Until this post, I have not shared my view on the “nofollow” attribute. It is my belief that using the nofollow with the purpose of controlling the flow of links or link juice is a gigantic red flag in the eyes of the engines.
Who Knows About nofollow?
Let’s start here with the audience who actually knows about this little attribute. Ask the random small business owner about it. Next, ask friends and family who don’t run any web sites, but still use the ‘net on a daily basis. Then, ask an SEO about it.
I’m willing to bet that the only person to know about the nofollow is involved in SEO.
This represents a fundamental flaw with the use of the nofollow. In order to use it, you need to make the effort to code it into the HTML. Once you’ve done that, you might as well alert the engines that you not only aware of optimization, but you’re willing to go out of your way to protect your site.
But, Links Are Needed!
Yeah, I get that. Anyone involved in SEO should realize that links are a major component to the equation. Big deal!
What I do not understand though is the warped perspective that makes some believe nofollows to be an asset to their site’s stature in the engines. Using a nofollow alerts the engines to the fact that you are trying to keep your tail covered.
We already know that (public) PageRank is some sort of mythical measurement that monitors the value of a page. If those little green toolbar values are nothing more than eye-candy, why should we care about whether or not it’s being passed on to others?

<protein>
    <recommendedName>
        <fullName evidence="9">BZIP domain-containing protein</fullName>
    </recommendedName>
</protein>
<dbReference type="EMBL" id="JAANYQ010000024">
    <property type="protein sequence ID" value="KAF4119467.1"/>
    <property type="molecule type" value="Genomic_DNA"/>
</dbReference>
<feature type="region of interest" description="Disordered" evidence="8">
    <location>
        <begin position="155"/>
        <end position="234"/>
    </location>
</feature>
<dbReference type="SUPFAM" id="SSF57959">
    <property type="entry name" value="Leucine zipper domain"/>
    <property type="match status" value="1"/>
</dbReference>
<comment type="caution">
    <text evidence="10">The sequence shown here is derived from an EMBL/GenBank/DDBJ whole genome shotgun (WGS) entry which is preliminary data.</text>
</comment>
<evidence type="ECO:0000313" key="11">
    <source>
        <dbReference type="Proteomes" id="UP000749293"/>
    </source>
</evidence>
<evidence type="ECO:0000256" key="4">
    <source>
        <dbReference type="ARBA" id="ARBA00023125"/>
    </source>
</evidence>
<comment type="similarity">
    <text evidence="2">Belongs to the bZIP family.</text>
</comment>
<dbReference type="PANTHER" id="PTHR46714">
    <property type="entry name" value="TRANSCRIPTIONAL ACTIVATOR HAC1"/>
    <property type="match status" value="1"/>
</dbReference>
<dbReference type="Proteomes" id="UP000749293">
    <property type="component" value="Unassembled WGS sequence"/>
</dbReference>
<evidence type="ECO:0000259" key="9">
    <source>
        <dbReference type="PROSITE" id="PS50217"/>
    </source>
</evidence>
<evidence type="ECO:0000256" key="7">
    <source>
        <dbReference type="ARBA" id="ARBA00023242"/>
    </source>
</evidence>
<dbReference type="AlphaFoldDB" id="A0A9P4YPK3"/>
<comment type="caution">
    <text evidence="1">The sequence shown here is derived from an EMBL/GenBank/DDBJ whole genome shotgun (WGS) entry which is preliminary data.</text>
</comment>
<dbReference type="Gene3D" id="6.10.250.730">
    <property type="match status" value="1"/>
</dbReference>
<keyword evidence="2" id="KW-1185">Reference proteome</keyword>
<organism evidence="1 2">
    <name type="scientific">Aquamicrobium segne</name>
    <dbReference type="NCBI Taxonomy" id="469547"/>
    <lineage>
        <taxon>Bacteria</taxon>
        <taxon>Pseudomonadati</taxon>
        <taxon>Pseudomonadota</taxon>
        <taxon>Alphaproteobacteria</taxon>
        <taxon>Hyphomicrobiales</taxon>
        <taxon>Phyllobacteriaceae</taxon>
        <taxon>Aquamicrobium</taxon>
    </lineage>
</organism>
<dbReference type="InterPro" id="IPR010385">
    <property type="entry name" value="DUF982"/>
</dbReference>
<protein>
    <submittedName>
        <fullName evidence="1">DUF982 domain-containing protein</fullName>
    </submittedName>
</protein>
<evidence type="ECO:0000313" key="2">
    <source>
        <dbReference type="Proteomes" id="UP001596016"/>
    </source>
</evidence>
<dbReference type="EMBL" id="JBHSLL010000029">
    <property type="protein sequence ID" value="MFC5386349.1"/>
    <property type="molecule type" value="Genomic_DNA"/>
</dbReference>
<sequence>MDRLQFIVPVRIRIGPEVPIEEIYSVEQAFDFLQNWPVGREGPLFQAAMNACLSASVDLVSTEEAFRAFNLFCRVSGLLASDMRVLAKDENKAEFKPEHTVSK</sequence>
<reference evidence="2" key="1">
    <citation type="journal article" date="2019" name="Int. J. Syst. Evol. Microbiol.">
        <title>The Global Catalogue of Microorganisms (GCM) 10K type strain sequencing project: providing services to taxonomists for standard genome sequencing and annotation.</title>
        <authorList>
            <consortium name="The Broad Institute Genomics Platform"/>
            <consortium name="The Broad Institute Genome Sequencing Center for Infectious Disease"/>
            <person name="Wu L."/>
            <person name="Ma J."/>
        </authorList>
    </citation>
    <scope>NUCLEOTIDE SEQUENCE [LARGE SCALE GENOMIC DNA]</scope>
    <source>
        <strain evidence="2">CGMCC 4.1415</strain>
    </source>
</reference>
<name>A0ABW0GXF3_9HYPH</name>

I know there’s some real measurement of links attributed to a page… But I’m also not naive enough to believe that Google (and other engines using similar stats) would ever make that data available to the public.
nofollows Raise Curiosity
If you and I were having a long conversation, and I kept referring to something I had tucked away in a brown paper bag that I’m carrying, you’d be interested — right? Of course! You’d even want to see what’s inside the bag too I bet, especially if I opened it up right under your nose.
Being nice, I’d let you see what was inside the bag — and then immediately require you to forget how or why you ever saw it.
That entire situation would be nothing but nonsense. There is no way you could ever forget how or where you came across whatever it was that was inside that bag. You wouldn’t let yourself forget it — and you know you’d always remember me when you thought back to what was in there.
This is what a nofollow is like for the engines. Links are intended to be contextual. Why then do we limit our ability to reason and just assume that the engines see a nofollow and forget all references between two linked pieces of content?
What’s Your Take?
Call me a conspiracy theorist if you’d like, but I’m more interested in having a strong discussion on this. Have an opposing view? Please, do post it below in the comments area.